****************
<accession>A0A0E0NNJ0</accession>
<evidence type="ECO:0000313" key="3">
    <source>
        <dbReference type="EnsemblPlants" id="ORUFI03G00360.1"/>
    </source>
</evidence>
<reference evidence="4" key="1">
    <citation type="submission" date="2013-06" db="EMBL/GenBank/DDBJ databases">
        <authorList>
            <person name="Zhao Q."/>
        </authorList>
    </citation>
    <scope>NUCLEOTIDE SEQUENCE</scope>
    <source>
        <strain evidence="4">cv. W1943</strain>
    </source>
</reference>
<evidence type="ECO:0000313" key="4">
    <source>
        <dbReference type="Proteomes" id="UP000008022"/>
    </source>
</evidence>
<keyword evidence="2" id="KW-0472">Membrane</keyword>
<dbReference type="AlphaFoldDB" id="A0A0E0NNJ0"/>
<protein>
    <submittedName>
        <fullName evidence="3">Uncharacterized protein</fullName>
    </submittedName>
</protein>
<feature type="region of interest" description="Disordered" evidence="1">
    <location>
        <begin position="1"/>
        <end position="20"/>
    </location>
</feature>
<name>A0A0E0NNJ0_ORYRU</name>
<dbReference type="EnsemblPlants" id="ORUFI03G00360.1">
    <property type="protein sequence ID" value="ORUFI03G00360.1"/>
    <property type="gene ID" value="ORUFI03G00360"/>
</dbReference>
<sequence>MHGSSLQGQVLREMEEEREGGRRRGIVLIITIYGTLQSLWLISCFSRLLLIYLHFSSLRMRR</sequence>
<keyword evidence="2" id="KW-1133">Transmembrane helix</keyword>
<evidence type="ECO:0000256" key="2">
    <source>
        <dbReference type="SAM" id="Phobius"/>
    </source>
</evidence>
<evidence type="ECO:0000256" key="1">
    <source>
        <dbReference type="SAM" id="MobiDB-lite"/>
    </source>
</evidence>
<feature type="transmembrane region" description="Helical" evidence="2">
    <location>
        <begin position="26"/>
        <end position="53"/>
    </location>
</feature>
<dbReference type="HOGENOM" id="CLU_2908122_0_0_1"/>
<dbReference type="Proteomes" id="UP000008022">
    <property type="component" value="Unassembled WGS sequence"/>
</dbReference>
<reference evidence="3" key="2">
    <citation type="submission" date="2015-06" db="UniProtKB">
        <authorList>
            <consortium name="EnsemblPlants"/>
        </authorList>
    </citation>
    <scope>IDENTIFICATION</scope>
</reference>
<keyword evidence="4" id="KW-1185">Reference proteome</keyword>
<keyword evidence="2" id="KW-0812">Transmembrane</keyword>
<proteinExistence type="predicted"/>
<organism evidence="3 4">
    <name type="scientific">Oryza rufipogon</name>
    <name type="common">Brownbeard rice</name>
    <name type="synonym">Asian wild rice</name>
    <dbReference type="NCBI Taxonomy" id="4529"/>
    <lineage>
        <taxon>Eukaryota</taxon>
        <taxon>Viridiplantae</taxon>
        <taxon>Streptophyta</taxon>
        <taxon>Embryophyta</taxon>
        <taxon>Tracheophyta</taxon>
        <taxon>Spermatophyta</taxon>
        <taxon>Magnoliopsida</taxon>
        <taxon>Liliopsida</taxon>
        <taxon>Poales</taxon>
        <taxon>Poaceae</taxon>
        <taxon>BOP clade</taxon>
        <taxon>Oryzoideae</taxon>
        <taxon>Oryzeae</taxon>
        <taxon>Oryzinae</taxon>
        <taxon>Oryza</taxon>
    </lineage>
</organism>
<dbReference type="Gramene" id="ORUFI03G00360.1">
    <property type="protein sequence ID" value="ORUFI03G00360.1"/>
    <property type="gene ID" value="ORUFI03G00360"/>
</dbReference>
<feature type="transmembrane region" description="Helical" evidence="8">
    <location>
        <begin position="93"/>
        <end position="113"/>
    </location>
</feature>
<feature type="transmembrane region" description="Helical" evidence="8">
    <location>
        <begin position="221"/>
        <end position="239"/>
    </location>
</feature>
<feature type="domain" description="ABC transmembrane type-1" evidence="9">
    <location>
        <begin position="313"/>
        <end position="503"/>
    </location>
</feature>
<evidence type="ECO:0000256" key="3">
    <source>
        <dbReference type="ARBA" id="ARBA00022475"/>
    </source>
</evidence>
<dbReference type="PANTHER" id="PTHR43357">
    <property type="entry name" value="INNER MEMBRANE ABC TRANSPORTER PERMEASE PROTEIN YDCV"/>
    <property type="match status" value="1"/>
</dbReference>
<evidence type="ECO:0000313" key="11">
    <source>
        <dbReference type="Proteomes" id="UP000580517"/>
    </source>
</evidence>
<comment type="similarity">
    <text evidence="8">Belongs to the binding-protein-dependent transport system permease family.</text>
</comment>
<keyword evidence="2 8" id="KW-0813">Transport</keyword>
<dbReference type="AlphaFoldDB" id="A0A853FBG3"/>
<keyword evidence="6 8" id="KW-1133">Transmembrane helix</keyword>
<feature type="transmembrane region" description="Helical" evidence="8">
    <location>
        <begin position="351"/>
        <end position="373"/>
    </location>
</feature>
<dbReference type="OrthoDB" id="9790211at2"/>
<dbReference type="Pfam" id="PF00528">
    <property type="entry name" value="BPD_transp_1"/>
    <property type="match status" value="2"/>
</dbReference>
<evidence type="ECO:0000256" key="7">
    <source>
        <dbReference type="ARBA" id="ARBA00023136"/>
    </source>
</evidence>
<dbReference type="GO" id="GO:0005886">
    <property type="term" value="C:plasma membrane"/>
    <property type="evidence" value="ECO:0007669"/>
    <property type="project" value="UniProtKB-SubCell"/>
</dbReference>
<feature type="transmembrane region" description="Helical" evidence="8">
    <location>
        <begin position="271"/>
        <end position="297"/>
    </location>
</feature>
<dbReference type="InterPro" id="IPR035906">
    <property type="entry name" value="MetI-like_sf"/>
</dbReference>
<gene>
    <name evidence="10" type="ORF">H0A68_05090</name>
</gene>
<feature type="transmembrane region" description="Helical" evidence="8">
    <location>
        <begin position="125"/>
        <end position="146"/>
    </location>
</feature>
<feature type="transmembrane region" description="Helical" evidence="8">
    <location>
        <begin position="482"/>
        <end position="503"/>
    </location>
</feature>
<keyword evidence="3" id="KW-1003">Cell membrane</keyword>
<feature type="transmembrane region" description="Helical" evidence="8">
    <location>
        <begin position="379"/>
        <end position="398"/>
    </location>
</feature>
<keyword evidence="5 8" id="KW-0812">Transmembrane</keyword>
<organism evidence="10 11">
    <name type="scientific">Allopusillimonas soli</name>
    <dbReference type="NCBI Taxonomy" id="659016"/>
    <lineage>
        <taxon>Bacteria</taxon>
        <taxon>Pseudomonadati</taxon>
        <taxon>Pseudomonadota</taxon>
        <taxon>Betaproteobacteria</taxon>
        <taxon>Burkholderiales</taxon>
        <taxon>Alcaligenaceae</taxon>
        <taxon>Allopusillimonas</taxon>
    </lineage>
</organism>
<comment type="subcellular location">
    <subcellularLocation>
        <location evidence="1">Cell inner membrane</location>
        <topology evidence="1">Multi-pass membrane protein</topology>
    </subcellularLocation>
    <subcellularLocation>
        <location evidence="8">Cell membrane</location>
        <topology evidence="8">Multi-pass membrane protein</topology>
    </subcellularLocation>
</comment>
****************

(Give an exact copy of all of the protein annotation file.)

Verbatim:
<accession>A0A0E0NNJ0</accession>
<evidence type="ECO:0000313" key="3">
    <source>
        <dbReference type="EnsemblPlants" id="ORUFI03G00360.1"/>
    </source>
</evidence>
<reference evidence="4" key="1">
    <citation type="submission" date="2013-06" db="EMBL/GenBank/DDBJ databases">
        <authorList>
            <person name="Zhao Q."/>
        </authorList>
    </citation>
    <scope>NUCLEOTIDE SEQUENCE</scope>
    <source>
        <strain evidence="4">cv. W1943</strain>
    </source>
</reference>
<evidence type="ECO:0000313" key="4">
    <source>
        <dbReference type="Proteomes" id="UP000008022"/>
    </source>
</evidence>
<keyword evidence="2" id="KW-0472">Membrane</keyword>
<dbReference type="AlphaFoldDB" id="A0A0E0NNJ0"/>
<protein>
    <submittedName>
        <fullName evidence="3">Uncharacterized protein</fullName>
    </submittedName>
</protein>
<feature type="region of interest" description="Disordered" evidence="1">
    <location>
        <begin position="1"/>
        <end position="20"/>
    </location>
</feature>
<name>A0A0E0NNJ0_ORYRU</name>
<dbReference type="EnsemblPlants" id="ORUFI03G00360.1">
    <property type="protein sequence ID" value="ORUFI03G00360.1"/>
    <property type="gene ID" value="ORUFI03G00360"/>
</dbReference>
<sequence>MHGSSLQGQVLREMEEEREGGRRRGIVLIITIYGTLQSLWLISCFSRLLLIYLHFSSLRMRR</sequence>
<keyword evidence="2" id="KW-1133">Transmembrane helix</keyword>
<evidence type="ECO:0000256" key="2">
    <source>
        <dbReference type="SAM" id="Phobius"/>
    </source>
</evidence>
<evidence type="ECO:0000256" key="1">
    <source>
        <dbReference type="SAM" id="MobiDB-lite"/>
    </source>
</evidence>
<feature type="transmembrane region" description="Helical" evidence="2">
    <location>
        <begin position="26"/>
        <end position="53"/>
    </location>
</feature>
<dbReference type="HOGENOM" id="CLU_2908122_0_0_1"/>
<dbReference type="Proteomes" id="UP000008022">
    <property type="component" value="Unassembled WGS sequence"/>
</dbReference>
<reference evidence="3" key="2">
    <citation type="submission" date="2015-06" db="UniProtKB">
        <authorList>
            <consortium name="EnsemblPlants"/>
        </authorList>
    </citation>
    <scope>IDENTIFICATION</scope>
</reference>
<keyword evidence="4" id="KW-1185">Reference proteome</keyword>
<keyword evidence="2" id="KW-0812">Transmembrane</keyword>
<proteinExistence type="predicted"/>
<organism evidence="3 4">
    <name type="scientific">Oryza rufipogon</name>
    <name type="common">Brownbeard rice</name>
    <name type="synonym">Asian wild rice</name>
    <dbReference type="NCBI Taxonomy" id="4529"/>
    <lineage>
        <taxon>Eukaryota</taxon>
        <taxon>Viridiplantae</taxon>
        <taxon>Streptophyta</taxon>
        <taxon>Embryophyta</taxon>
        <taxon>Tracheophyta</taxon>
        <taxon>Spermatophyta</taxon>
        <taxon>Magnoliopsida</taxon>
        <taxon>Liliopsida</taxon>
        <taxon>Poales</taxon>
        <taxon>Poaceae</taxon>
        <taxon>BOP clade</taxon>
        <taxon>Oryzoideae</taxon>
        <taxon>Oryzeae</taxon>
        <taxon>Oryzinae</taxon>
        <taxon>Oryza</taxon>
    </lineage>
</organism>
<dbReference type="Gramene" id="ORUFI03G00360.1">
    <property type="protein sequence ID" value="ORUFI03G00360.1"/>
    <property type="gene ID" value="ORUFI03G00360"/>
</dbReference>
<feature type="transmembrane region" description="Helical" evidence="8">
    <location>
        <begin position="93"/>
        <end position="113"/>
    </location>
</feature>
<feature type="transmembrane region" description="Helical" evidence="8">
    <location>
        <begin position="221"/>
        <end position="239"/>
    </location>
</feature>
<feature type="domain" description="ABC transmembrane type-1" evidence="9">
    <location>
        <begin position="313"/>
        <end position="503"/>
    </location>
</feature>
<evidence type="ECO:0000256" key="3">
    <source>
        <dbReference type="ARBA" id="ARBA00022475"/>
    </source>
</evidence>
<dbReference type="PANTHER" id="PTHR43357">
    <property type="entry name" value="INNER MEMBRANE ABC TRANSPORTER PERMEASE PROTEIN YDCV"/>
    <property type="match status" value="1"/>
</dbReference>
<evidence type="ECO:0000313" key="11">
    <source>
        <dbReference type="Proteomes" id="UP000580517"/>
    </source>
</evidence>
<comment type="similarity">
    <text evidence="8">Belongs to the binding-protein-dependent transport system permease family.</text>
</comment>
<keyword evidence="2 8" id="KW-0813">Transport</keyword>
<dbReference type="AlphaFoldDB" id="A0A853FBG3"/>
<keyword evidence="6 8" id="KW-1133">Transmembrane helix</keyword>
<feature type="transmembrane region" description="Helical" evidence="8">
    <location>
        <begin position="351"/>
        <end position="373"/>
    </location>
</feature>
<dbReference type="OrthoDB" id="9790211at2"/>
<dbReference type="Pfam" id="PF00528">
    <property type="entry name" value="BPD_transp_1"/>
    <property type="match status" value="2"/>
</dbReference>
<evidence type="ECO:0000256" key="7">
    <source>
        <dbReference type="ARBA" id="ARBA00023136"/>
    </source>
</evidence>
<dbReference type="GO" id="GO:0005886">
    <property type="term" value="C:plasma membrane"/>
    <property type="evidence" value="ECO:0007669"/>
    <property type="project" value="UniProtKB-SubCell"/>
</dbReference>
<feature type="transmembrane region" description="Helical" evidence="8">
    <location>
        <begin position="271"/>
        <end position="297"/>
    </location>
</feature>
<dbReference type="InterPro" id="IPR035906">
    <property type="entry name" value="MetI-like_sf"/>
</dbReference>
<gene>
    <name evidence="10" type="ORF">H0A68_05090</name>
</gene>
<feature type="transmembrane region" description="Helical" evidence="8">
    <location>
        <begin position="125"/>
        <end position="146"/>
    </location>
</feature>
<feature type="transmembrane region" description="Helical" evidence="8">
    <location>
        <begin position="482"/>
        <end position="503"/>
    </location>
</feature>
<keyword evidence="3" id="KW-1003">Cell membrane</keyword>
<feature type="transmembrane region" description="Helical" evidence="8">
    <location>
        <begin position="379"/>
        <end position="398"/>
    </location>
</feature>
<keyword evidence="5 8" id="KW-0812">Transmembrane</keyword>
<organism evidence="10 11">
    <name type="scientific">Allopusillimonas soli</name>
    <dbReference type="NCBI Taxonomy" id="659016"/>
    <lineage>
        <taxon>Bacteria</taxon>
        <taxon>Pseudomonadati</taxon>
        <taxon>Pseudomonadota</taxon>
        <taxon>Betaproteobacteria</taxon>
        <taxon>Burkholderiales</taxon>
        <taxon>Alcaligenaceae</taxon>
        <taxon>Allopusillimonas</taxon>
    </lineage>
</organism>
<comment type="subcellular location">
    <subcellularLocation>
        <location evidence="1">Cell inner membrane</location>
        <topology evidence="1">Multi-pass membrane protein</topology>
    </subcellularLocation>
    <subcellularLocation>
        <location evidence="8">Cell membrane</location>
        <topology evidence="8">Multi-pass membrane protein</topology>
    </subcellularLocation>
</comment>